The State Department also recommended a clinical psychologist accompany Ryan to Guyana. This decision by the Department is admirable; it was their first serious consideration of Jones’ mental state. Although Ryan at first agreed, the psychologist he knew personally wasn’t available, so he abandoned the idea. This was a poor decision, especially considering Ryan was reasonably aware of Jones’ immense paranoia. A psychological advisor would have spotted Jones’ visibly damaged mental state – primarily through drug addiction – and ensured that the interviews, such as Don Harris’ intense conversation, would have been handled with sensitivity. Furthermore, such an advisor would have taken more consideration of the feedback from Consul Douglas Ellice that I will discuss further next. The psychologist would have been a gateway to an aspect of the Peoples Temple case that had been completely ignored. As previously mentioned, no other psychology specialists were consulted in the State Department, the Embassy or anywhere in the Guyanese government. That knowledge and advice would have been invaluable in diffusing the situation and understanding Jones’ actions and potential reactions. Therefore, it was extremely irresponsible for Ryan to not seek out another psychological advisor, and it greatly increased the risk of entering Jonestown.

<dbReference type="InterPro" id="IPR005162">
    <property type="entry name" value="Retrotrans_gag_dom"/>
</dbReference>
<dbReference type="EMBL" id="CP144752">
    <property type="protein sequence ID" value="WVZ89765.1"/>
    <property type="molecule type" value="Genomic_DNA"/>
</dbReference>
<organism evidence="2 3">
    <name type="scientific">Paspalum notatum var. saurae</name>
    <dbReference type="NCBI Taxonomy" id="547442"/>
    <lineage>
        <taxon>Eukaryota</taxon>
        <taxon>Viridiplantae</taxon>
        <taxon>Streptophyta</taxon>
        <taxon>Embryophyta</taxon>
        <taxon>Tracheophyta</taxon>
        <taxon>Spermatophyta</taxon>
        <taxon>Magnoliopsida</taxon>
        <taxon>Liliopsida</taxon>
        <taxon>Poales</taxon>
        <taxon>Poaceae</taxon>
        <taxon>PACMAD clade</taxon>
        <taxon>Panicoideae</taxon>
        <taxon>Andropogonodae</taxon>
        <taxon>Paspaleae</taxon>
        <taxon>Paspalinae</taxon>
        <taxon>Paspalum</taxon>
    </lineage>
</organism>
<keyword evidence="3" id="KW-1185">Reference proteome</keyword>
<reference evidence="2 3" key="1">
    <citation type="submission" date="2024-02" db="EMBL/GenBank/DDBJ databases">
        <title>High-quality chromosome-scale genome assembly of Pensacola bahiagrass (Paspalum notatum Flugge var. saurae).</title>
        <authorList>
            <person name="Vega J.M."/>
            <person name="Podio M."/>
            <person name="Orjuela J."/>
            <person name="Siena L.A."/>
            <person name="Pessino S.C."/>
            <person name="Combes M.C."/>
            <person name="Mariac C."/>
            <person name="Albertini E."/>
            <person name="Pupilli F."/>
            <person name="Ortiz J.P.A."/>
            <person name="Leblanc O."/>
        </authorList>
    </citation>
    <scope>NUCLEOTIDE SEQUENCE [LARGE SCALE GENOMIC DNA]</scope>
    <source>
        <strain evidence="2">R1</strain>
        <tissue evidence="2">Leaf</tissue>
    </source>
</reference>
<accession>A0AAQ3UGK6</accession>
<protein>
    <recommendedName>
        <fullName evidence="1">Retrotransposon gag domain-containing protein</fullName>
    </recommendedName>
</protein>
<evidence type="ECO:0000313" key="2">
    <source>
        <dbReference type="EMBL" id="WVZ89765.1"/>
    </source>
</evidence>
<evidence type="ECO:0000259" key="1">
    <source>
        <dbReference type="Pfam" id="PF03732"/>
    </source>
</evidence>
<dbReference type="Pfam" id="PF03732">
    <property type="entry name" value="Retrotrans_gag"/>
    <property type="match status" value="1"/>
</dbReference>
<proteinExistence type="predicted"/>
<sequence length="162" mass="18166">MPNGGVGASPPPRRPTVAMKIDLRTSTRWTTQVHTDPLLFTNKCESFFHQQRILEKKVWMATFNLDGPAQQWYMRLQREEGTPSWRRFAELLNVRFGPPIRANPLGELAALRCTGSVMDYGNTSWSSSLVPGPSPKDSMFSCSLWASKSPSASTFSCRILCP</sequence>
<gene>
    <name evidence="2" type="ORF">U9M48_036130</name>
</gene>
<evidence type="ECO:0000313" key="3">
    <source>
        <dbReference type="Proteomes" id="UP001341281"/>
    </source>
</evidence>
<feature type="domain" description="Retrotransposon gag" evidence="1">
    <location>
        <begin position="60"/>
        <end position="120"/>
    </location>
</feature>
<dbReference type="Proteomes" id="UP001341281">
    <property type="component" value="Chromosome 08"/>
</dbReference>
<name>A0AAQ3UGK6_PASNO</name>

As previously mentioned, Ryan dismissed another major piece of information. Consul Douglas Ellice had made his first visit – the fourth consular visit, and first visit since May – on 7 November 1978, less than two weeks before the mass suicide. Although he found nothing suspicious, and all members reassured him that they were voluntarily remaining in Jonestown, the timing of his visit occurred soon after Jones had had a heart attack. Due to his drug abuse, he was by now close to death. Ellice described Jones’ slurred speech, difficulty spelling, gauze mask, a 105°F temperature and the assistance he needed to stand. This key information revealed Jones’ delirium and separation from reality, and a belief that he had little time left and was perhaps apathetic about life. However, when Ellice approached Ryan whilst the delegation stayed at the Embassy, Ryan dismissed him and didn’t accept the information he had to offer. This was clearly a foolish decision and, regardless of the importance of Ellice’s account, Ryan should have been scrambling for any extra information to try to be fully equipped with every resource available. The misplaced confidence not to do so was detrimental to the trip as, by the time Ryan visited, Jones appeared healthy, although he was not. Therefore, Ryan didn’t understand Jones’ lack of care for life which would have contributed to his decision to order the mass suicide. With such insight, he would have been able to handle the situation with more appropriate and specific care.